Whilst you may personally have had success with the elimination of dairy products from your diet, this does not mean that everyone will benefit from the elimination of this food and I did not find that article relevant to the elimination of dairy products in patients who have been diagnosed with Crohn's disease. It was hypothesising a cause and it was by no means proven. You need to be careful what you read on the internet because it can be misleading. As I mentioned in my original post, no one food will either cause or improve symptoms in every individual with Crohn's disease.
I must also mention here that you eliminated a great deal more than just dairy products from your diet. When you eliminate alcohol and caffeine you are eliminating stimulants which commonly cause increased peristalsis and irritation. When you eliminate wheat and gluten you are also eliminating a major source of fermentable carbohydrates which cause increased gas production. When you eliminate sugar you are eliminating many sources of artificial colours and flavours and I suspect that, given you are being advised by a naturopath, you have be told to eliminate artificial food colours, preservatives and foods with added MSG. All of these chemicals are potential irritants to the bowel wall in those with sensitive bowels and glutamates (MSG) in particular are neurotransmitters that can affect nerve transmission in the gut.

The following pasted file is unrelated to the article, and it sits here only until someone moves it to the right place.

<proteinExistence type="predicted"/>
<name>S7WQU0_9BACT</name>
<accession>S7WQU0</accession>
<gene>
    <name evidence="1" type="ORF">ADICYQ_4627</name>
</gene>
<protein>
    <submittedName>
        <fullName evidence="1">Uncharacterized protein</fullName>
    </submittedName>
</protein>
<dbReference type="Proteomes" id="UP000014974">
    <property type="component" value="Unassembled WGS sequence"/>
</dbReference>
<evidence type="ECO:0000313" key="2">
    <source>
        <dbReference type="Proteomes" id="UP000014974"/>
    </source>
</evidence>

You are very fortunate that you have had such a good response to dietary manipulation and I have had some patients who have done as well as you with dietary elimination. However, it is not the case for all people with Crohn's disease and it is wrong to assume that it is. Patients with Crohn's disease often struggle to maintain their weight and strict elimination diets can result in weight loss. If symptoms do not improve, dietary elimination should be abandoned and a healthy, varied diet resumed. If symptoms do improve, each food or food chemical that has been eliminated should be challenged/reintroduced to assess its effect on symptoms. If that food or food chemical does not cause a worsening of symptoms, then it need not be avoided. If a food or food chemical does cause symptoms, then it may or may not need absolute elimination. Often there is a threshold to food chemicals so that small or even moderate amounts may be tolerated. Through challenge and reintroduction to find the dose threshold the diet can be less restrictive, healthier and more socially acceptable.
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